I’m delighted to let you know my second book is due to be released on 2 September. Now I know what you’re going to ask me, ‘Come on, Greg, what’s it about? Well it’s all true stories about my life in the Australian outback. Don’t you think the ‘real deal’ is better than make-believe (providing the stories are good of course)? Rest assured, its way more than fixing fences and chasing wild horses. And I only float in and out – there’s a lot more important stuff going on.
To start with it has a love story – two in fact. There’s also bush humour and practical jokes to burn, the pain and anguish of father–son relationships on the land, the devastation of Alzheimer’s disease, the joys and pain of boarding school, adventures in Europe, building a statewide chopper mustering business, the excitement, action and danger of mustering feral cattle, building a station business from scratch, raising a family, leaving the land because of the effects of climate change, marital breakup and consequent depression, working in the fly-in fly-out mining industry and an ode to a friend and neighbour who died way too young. There’s even a near-death experience that left me wondering if I would ever walk again or father kids, and the time, as a child, I witnessed my dad put a rifle to his temple. And that’s all way before we even start chasing the wild horses! I told you it’s powerful and the real deal.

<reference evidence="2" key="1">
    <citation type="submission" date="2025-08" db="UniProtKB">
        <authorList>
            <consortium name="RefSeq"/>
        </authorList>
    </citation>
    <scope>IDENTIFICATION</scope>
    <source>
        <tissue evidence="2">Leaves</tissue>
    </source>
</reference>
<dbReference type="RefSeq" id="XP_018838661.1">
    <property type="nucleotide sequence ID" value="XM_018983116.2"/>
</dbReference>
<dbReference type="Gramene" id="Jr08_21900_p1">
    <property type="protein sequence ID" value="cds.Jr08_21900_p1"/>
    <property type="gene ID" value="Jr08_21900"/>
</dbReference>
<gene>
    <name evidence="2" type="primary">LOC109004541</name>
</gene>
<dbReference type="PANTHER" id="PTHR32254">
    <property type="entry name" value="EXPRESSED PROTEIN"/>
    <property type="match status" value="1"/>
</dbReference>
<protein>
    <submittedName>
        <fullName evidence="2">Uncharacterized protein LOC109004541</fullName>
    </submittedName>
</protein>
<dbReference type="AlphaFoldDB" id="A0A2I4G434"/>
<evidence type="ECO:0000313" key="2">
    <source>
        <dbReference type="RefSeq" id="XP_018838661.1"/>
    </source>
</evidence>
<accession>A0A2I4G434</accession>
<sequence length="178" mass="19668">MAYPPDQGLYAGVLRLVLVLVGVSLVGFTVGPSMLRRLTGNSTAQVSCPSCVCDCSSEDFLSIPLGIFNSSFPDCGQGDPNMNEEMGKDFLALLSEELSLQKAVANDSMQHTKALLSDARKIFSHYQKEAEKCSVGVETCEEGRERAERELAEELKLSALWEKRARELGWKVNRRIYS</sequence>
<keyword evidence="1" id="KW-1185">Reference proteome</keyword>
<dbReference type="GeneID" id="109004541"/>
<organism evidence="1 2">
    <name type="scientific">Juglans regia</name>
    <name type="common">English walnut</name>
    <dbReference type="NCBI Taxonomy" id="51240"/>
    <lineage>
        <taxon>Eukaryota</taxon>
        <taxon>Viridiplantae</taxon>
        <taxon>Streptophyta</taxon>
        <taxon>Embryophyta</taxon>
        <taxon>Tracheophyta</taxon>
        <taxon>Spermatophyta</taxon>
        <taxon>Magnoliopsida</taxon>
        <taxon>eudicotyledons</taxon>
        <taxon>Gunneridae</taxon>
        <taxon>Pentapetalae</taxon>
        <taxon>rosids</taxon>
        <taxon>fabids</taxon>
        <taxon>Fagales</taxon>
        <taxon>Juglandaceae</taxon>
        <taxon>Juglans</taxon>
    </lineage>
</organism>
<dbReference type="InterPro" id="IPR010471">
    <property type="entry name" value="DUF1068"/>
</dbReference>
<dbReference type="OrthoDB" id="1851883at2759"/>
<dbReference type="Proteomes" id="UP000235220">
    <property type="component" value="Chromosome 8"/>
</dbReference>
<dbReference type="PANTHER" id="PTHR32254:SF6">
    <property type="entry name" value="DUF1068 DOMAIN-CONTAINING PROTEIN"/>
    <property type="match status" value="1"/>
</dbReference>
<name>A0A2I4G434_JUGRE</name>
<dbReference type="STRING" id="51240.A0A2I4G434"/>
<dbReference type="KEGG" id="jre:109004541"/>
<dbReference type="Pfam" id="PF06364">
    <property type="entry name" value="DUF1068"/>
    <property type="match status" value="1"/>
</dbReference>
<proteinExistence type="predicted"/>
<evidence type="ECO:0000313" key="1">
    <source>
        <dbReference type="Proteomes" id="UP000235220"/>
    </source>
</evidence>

Now there’s something else I need to explain that is very relevant to you. Are you ready for this?
I’m not a huge reader!
I read a bit of course, but not a huge amount. The positive of that for you is, I make sure I only put in the good bits – things that are worthwhile reading.
I feel honoured that you give me some time in this busy day and age, when there’s Netflix and the like at the press of a button. So when somebody gives me the respect, as an author, of buying my book and sitting down quietly to read it, it’s imperative to me that they not only get pleasure from reading it, but they get moved, they get affected, and it has a positive impact on them.
A wise adviser once said to me, and I have always kept it in mind, ‘Greg you have to catch the reader in your first paragraph or at least first page – nobody still wants to be reading about the colour of the bathroom tiles in Chapter Six’. I got what he said, and you can see that when you read my work.
I also ‘talk’ to my reader as I write. In an interview yesterday for the Weekly Times, which covers the regions of Victoria and New South Wales, Hanna, the journalist said, ‘It’s as if you are engaging your reader’. ‘Yes, I am,’ I replied. ‘I’m talking to them on paper.’ You’ll see what I mean.
As one of my kind reviewers said:
Greg your stories are wonderful, it bought tears to these eyes. You have a wonderful writing gift.
Painting pictures for us that most people have never seen/heard and a life that most cannot imagine, really fascinating.
The true story of your near-death experience as a child and then again as a younger man was gripping and well crafted, it pulls you in, and you can’t put it down, I could feel it all with you.
Now I’m prepared to bet the price of my book with you – even the toughest old bush blokes I know (and they would make a four-inch nail quiver, I tell you) – that you will shed a tear somewhere in this book. And if you come back to me with a review as to why that didn’t happen, I will buy you a beer. There you are.
And if you do enjoy it, as I hope you will, let us know with an online review. Like it or not, that’s how business is done nowadays.
I hope you enjoy.
Greg Keynes www.theflyingbushman.com